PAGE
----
• Physical barriers: Install cleanable or disposable solid barriers at each fixed work location in non-patient care areas where employees are not separated from other people by at least 6 feet. 
  • Cleaning and disinfection: Follow standard practices for cleaning and disinfection of surfaces and equipment in accordance with CDC guidelines in patient care areas, resident rooms, and for medical devices and equipment; in all other areas, clean high-touch surfaces and equipment at least once a day and provide alcohol-based hand rub that is at least 60% alcohol or provide readily accessible handwashing facilities. 
  • Ventilation: Ensure that employer-owned or controlled existing HVAC systems are used in accordance with manufacturer's instructions and design specifications for the systems and that air filters are rated Minimum Efficiency Reporting Value (MERV) 13 or higher if the system allows it. 
  • Health screening and medical management:
    • Screen employees before each workday and shift;
    • Require each employee to promptly notify the employer when the employee is COVID-19 positive, suspected of having COVID-19, or experiencing certain symptoms;
    • Notify certain employees within 24 hours when a person who has been in the workplace is COVID-19 positive;
    • Follow requirements for removing employees from the workplace.
    • Employers with more than 10 employees must provide "medical removal protection benefits" to workers who must isolate or quarantine. The details of this requirement are as follows:
      • Employers must continue to provide the benefits to which the employee is normally entitled and must also pay the employee the same regular pay the employee would have received had the employee not been absent from work, up to $1,400 per week, until the employee meets the return to work criteria specified by the ETS.
      • For employers with fewer than 500 employees, the employer must pay the employee up to the $1,400 per week cap but, beginning in the third week of an employee's removal, the amount is reduced only by two-thirds of the same regular pay the employee would have received had the employee not been absent from work, up to $200 per day ($1,000 per week in most cases).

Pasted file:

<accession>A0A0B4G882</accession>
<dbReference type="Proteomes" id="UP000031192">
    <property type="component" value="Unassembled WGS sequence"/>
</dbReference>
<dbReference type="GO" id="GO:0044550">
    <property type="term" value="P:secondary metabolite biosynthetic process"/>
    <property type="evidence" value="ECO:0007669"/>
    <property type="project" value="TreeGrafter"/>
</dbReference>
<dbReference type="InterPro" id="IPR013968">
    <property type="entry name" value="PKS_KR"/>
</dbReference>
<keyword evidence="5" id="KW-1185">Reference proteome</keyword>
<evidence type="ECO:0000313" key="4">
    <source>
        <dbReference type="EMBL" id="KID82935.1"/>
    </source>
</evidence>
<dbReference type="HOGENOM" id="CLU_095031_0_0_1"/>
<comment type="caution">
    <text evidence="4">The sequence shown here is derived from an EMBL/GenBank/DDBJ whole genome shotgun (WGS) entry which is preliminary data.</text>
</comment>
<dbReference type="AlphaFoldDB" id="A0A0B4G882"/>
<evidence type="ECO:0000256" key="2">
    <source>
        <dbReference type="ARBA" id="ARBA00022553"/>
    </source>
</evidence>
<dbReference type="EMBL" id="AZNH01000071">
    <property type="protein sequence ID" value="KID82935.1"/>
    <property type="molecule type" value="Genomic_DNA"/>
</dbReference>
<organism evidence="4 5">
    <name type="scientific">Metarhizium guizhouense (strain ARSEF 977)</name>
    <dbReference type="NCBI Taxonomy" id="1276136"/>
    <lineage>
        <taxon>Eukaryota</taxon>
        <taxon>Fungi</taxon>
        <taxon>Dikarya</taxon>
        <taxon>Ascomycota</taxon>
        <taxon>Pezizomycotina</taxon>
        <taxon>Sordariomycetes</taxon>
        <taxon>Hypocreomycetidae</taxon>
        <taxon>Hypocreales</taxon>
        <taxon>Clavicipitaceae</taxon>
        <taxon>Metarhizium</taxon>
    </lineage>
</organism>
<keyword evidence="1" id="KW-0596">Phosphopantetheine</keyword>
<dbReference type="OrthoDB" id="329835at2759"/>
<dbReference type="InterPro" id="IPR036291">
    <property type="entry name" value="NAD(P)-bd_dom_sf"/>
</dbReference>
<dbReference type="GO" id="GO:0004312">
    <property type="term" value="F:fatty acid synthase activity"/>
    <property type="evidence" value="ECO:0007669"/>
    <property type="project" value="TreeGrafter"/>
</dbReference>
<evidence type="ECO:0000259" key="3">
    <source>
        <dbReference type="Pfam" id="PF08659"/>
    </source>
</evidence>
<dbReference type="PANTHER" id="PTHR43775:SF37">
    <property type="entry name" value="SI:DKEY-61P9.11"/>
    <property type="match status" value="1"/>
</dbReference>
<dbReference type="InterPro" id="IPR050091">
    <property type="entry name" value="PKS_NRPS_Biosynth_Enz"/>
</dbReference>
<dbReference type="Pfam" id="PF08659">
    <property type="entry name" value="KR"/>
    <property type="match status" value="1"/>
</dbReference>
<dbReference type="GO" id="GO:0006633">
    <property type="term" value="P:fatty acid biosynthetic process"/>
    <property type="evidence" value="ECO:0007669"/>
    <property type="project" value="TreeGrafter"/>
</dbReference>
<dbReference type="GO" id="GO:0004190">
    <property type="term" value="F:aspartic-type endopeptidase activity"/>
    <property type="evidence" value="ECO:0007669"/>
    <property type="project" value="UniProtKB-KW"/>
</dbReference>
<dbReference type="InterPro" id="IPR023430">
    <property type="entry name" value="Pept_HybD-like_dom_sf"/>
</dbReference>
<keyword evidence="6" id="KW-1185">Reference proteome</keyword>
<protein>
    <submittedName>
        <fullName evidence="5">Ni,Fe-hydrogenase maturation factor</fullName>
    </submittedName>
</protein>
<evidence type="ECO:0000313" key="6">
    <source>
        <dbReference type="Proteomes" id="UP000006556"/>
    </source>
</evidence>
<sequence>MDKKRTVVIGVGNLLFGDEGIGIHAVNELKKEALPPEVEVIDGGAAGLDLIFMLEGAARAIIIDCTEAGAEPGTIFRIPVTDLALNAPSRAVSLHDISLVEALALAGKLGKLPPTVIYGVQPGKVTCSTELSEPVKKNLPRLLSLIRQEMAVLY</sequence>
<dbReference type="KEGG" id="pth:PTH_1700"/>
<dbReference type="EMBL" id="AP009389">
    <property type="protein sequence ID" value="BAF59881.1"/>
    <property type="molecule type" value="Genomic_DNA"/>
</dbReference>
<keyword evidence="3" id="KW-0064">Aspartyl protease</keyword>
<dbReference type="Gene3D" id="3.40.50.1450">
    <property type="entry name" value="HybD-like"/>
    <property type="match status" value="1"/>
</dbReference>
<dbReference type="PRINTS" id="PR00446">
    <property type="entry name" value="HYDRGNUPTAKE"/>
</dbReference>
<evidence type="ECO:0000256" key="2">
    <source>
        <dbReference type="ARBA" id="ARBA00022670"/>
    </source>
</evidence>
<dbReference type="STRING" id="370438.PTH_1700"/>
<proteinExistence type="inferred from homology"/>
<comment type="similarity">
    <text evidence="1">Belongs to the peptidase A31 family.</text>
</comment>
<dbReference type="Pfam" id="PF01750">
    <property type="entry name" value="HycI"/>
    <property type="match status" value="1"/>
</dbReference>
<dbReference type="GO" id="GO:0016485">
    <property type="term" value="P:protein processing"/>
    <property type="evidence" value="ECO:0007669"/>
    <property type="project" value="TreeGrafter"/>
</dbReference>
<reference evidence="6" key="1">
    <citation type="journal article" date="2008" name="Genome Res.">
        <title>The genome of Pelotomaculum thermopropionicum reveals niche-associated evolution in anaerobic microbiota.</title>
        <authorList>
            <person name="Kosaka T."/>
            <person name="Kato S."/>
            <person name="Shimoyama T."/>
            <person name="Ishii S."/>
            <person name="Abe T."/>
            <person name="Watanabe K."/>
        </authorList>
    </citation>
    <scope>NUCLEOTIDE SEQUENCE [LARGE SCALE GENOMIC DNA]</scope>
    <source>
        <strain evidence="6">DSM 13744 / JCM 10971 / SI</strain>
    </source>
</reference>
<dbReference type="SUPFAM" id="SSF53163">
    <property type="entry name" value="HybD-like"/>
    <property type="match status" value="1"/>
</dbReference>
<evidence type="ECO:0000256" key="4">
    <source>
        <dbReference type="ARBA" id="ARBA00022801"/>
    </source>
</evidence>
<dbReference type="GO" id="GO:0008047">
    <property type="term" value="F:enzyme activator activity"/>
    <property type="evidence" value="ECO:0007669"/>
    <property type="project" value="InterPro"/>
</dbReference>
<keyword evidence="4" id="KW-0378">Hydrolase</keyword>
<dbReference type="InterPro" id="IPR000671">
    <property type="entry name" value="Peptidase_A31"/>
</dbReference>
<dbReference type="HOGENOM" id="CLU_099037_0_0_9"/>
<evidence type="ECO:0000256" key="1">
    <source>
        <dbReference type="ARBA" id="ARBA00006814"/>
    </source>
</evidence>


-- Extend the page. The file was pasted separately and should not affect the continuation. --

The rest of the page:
• Employers' payment obligation is reduced by the amount of compensation that the employee receives from any other source, such as a publicly or employer-funded compensation program (e.g., paid sick leave, administative leave), for earnings lost during the period of removal or any additional source of income the employee receives that is made possible by the virtue of the employee's removal. 
      • Whenever an employee returns to the workplace after a COVID-19 related workplace removal, that employee must not suffer from any adverse action as a result of that removal from the workplace and must maintain all employee rights and benefits, including the employee's right to their former job status, as if the employee had not been removed. 
    • Vaccination: Provide reasonable time and paid leave for vaccinations and vaccine side effects. 
    • Training: Ensure all employees receive training so they comprehend COVID-19 transmission, tasks and situations in the workplace that could result in infection, and relevant policies and procedures. 
    • Anti-Retaliation: Inform employees of their rights to the protections required by the standard and do not discharge or in any manner discriminate against employees for exercising their rights under the ETS or for engaging in actions required by the standard. 
    • Requirements must be implemented at no cost to employees. 
    • Recordkeeping: Establish a COVID-19 log (if more than 10 employees) of all employee instances of COVID-19 without regard to occupational exposure and follow requirements for making records available to employees/ representatives. 
    • Report work-related COVID-19 fatalities and in-patient hospitalizations to OSHA.